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Franklin River puts on a show
  |  First Published: February 2009



One month it’s wet and cold and the next it’s record breaking heat. Welcome to West and South Gippsland!

A mild December followed by extreme weather in January has certainly made for some entertaining trout fishing. The rivers are still flowing well and there is an abundance of good-sized stream browns and rainbows feeding on oodles of flies, beetles and other bugs.

A couple of months ago these fish were still quite small, probably around 100g, but now many are approaching 250-300g, which is a fun fish on light gear and a nice table fish. The population of browns and, surprisingly, rainbows is also a lot larger than this time last year. So, make the most of daylight savings and head out to a stream with a flyrod or light casting rod.

In mid January, I took a trip to the Toorongo Falls Camping Ground, which backs on to the Toorongo River, to catch up with a mate who I hadn’t seen for a while. For some reason, it did not even occur to me to take the fishing rod. As I pulled up I thought to myself that the chances of fish being around, especially after Christmas and New Years Eve, were pretty slim so I convinced myself that forgetting the rod was not such an issue.

After helping my mate and his girlfriend set up the tent, I walked down to the water and straight away I see not one, but three nice browns in a pool waiting for a feed. Straight away I kicked myself. OK, maybe I just stumbled on a lucky pool.

Off I go for a walk to another pool and again I see a nice sized trout around 400g dart off for cover. It was frustrating, but what was more obvious was that the amount of human traffic throughout this area has had little impact on the fish, and there must also be a lot of catch and release going on. Anyhow, the moral of the story is to never forget the fishing rod and don’t think that school holidays or long weekends will impact the fishing. Trout are clearly resilient creatures.

Across on the other side of Gippsland, young angling enthusiast Tom Zanca with his father Steven, fished the upper stretches of the Franklin River above Foster. Like many rivers in South Gippsland, the Franklin meanders through farmland and is fenced in with dense vegetation to control erosion, nutrient and sediment runoff from farms, thus making it difficult to access for fishing. But who said fishing was meant to be easy?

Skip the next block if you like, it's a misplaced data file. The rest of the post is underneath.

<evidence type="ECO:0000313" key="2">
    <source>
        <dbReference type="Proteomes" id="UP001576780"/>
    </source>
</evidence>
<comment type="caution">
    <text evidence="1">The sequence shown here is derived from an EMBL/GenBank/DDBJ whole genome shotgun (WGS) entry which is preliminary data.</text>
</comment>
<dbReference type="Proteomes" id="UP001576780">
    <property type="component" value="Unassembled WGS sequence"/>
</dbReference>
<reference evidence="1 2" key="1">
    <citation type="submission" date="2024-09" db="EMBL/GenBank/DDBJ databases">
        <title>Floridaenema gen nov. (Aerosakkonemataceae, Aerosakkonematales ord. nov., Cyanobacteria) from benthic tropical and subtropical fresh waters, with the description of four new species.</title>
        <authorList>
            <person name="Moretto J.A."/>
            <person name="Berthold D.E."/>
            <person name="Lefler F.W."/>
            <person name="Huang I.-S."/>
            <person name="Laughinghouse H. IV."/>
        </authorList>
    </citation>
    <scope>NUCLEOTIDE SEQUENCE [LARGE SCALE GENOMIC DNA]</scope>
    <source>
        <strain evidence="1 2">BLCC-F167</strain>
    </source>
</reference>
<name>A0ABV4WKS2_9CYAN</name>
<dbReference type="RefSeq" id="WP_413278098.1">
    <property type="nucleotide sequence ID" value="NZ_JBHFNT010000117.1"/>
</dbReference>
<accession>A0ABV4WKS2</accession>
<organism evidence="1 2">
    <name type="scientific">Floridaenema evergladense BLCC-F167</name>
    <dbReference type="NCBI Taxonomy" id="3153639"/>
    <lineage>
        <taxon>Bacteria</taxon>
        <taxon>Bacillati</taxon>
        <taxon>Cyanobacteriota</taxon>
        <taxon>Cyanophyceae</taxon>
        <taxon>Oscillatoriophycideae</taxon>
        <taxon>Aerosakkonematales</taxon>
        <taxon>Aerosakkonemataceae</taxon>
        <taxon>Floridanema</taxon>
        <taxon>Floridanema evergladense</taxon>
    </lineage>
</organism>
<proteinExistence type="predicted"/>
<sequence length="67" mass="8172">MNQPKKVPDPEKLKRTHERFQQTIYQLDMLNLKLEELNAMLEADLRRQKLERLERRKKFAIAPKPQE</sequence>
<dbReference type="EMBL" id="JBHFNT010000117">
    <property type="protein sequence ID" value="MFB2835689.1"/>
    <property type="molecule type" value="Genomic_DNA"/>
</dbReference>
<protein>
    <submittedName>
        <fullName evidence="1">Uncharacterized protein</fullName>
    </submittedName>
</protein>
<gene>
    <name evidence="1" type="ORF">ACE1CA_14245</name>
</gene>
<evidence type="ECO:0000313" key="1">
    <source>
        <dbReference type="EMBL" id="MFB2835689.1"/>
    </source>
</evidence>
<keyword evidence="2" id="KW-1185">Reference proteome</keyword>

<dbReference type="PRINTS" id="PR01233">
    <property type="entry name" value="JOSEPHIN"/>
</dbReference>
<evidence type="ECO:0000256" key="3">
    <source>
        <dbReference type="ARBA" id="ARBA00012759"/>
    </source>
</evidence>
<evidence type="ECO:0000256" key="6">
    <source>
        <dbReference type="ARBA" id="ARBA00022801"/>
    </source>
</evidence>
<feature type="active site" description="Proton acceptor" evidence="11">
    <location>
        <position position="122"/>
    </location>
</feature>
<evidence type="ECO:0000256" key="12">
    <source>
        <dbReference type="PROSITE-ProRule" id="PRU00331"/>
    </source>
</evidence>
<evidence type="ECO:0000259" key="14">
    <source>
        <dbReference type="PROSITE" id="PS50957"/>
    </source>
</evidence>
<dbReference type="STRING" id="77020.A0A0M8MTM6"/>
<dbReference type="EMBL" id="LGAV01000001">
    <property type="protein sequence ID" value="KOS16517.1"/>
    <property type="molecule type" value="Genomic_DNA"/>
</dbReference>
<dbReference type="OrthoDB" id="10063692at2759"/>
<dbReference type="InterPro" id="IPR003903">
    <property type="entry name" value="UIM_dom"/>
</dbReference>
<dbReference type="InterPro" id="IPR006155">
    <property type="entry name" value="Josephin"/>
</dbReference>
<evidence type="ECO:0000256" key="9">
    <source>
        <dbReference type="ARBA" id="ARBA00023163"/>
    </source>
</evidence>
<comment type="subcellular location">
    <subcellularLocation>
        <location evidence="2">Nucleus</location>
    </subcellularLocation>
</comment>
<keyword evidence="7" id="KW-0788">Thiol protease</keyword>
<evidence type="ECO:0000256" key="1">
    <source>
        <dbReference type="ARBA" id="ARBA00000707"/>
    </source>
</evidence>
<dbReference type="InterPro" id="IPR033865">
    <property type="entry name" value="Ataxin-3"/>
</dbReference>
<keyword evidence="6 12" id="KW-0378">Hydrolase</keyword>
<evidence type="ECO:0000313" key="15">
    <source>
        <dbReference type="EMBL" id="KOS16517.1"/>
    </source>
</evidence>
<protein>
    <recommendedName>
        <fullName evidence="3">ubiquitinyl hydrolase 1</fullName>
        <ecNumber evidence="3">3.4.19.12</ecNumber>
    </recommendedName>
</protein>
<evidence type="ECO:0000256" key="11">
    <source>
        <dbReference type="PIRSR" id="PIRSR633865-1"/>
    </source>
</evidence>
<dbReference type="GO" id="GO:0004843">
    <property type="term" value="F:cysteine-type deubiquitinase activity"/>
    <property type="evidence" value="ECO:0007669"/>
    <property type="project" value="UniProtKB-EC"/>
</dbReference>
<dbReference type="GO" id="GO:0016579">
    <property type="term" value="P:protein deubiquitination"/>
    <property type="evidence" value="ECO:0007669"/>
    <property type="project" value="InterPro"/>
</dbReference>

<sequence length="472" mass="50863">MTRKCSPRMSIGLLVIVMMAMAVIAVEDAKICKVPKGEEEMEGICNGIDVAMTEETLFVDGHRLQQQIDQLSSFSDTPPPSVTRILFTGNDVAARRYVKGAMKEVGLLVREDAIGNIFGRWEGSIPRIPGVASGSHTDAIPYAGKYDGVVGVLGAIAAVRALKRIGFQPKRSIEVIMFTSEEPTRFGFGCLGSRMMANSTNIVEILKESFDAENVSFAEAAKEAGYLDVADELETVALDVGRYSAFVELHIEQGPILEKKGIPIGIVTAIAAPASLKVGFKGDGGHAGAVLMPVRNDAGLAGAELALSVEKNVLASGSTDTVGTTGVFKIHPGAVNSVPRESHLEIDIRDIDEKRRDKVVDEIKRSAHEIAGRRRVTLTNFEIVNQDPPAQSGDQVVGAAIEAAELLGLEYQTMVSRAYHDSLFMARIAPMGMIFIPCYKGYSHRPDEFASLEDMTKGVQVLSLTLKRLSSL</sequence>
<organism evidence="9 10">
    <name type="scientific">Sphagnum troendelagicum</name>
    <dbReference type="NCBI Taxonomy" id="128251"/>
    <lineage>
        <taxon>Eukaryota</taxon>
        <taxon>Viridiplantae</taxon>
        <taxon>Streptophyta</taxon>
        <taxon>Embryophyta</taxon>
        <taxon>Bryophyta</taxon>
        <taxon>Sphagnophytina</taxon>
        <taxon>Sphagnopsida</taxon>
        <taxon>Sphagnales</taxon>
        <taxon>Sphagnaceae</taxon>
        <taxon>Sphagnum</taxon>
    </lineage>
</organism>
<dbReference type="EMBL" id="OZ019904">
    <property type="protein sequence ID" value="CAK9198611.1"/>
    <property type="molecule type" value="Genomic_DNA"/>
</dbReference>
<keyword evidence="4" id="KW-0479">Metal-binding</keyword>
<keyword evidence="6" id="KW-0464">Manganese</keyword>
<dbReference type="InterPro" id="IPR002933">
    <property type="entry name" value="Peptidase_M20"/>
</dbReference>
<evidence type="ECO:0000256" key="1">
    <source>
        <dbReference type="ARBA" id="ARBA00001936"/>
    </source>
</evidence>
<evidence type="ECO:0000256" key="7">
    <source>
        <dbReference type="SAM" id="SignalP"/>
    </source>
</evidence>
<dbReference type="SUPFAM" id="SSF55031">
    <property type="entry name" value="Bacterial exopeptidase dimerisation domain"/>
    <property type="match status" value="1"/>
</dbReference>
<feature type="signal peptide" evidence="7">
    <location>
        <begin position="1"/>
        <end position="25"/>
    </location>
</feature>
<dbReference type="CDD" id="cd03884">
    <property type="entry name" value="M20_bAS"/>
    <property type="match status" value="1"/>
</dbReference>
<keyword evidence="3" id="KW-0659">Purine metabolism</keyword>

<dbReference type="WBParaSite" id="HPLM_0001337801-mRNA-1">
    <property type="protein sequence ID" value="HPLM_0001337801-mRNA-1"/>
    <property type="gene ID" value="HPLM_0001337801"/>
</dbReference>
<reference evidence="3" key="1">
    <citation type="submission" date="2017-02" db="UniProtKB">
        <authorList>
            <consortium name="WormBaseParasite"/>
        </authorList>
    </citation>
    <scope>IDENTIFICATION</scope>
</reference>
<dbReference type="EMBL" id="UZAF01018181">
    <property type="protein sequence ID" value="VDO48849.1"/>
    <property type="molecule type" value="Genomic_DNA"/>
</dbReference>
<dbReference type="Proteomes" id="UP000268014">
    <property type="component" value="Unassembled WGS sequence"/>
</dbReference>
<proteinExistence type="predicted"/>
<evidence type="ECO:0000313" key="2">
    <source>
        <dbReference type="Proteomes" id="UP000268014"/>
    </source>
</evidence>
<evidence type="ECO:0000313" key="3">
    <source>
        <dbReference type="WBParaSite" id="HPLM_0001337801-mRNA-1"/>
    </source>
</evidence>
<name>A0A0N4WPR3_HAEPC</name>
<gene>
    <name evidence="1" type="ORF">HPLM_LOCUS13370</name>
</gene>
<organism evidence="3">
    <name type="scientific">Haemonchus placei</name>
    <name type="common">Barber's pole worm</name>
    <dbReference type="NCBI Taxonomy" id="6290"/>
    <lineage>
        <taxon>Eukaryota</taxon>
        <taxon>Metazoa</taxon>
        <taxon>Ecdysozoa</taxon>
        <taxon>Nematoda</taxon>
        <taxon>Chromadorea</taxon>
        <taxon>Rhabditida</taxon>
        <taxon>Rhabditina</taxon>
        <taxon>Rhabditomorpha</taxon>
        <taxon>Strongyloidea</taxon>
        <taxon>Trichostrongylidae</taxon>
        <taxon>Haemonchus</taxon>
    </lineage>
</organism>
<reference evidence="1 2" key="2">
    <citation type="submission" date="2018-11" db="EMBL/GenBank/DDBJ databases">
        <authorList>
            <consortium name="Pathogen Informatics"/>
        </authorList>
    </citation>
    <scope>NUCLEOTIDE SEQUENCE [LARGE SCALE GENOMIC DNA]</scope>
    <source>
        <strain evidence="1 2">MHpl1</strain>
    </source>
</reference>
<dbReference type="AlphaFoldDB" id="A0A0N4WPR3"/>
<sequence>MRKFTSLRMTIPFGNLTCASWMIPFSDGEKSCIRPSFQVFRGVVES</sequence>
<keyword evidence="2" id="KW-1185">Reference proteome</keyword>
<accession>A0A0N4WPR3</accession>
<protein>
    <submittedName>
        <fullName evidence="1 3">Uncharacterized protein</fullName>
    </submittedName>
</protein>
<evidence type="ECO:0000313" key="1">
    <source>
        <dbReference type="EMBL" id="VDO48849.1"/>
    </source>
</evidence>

Tom was fortunate enough to have an uncle whose farm backed on to a section of the river. Finally making it to the river through the bushes, he was able to assess where the trout might be hiding. The upper Franklin River is very narrow in parts, but does widen on the bends to reveal some good pools 3-4m wide and over 1m deep. The water is generally a dirty colour but if you can’t see the fish, then they are unlikely to see you.

Tom used a number of methods with great success. Fishing with a scrubworm on a size 8 baitholder hook with a small running sinker, he landed 10 brown trout weighing between 250-400g. Most of the fish came from the same deep pool.

Tom also tried his luck with the flyrod. He used a size 16 brown bead head nymph and on his third cast he landed a beautiful 500g brown; a great effort in the Franklin River. Accompanying the 10 browns were two eels, which Tom tells me he’s preparing for gummy shark bait.

These South Gippsland rivers are also home to good-sized blackfish and freshwater crayfish, but aren’t fished nearly as much as their counterparts in West Gippsland. As Tom reported, the vegetation is the main deterrent for anglers, but the fishing is really good around dusk and dawn.

Waders are essential unless you don’t mind a bit of an adventure through the streamside vegetation. Keep in mind that these rivers wind through farmland so seeking permission beforehand is encouraged.

All techniques for chasing trout are working well, especially hardbodied lures like the floating Rapala F5. Now that the flow has slowed a bit, cast upstream of a pool to avoid being spotted and retrieve the lure to match the flow but giving the lure some action.

The Tarago, Latrobe, Bunyip and Loch rivers are all very productive and it wouldn’t hurt to try Shady Creek, Little Moe and Moe River, and the upper stretches of the Lang Lang River too.

Please feel free to email me any reports, photos or questions. Happy fishing and craying!

Tom Zanca proudly displaying one of 10 brown trout between 250-400g he caught in the Franklin River, near Foster.

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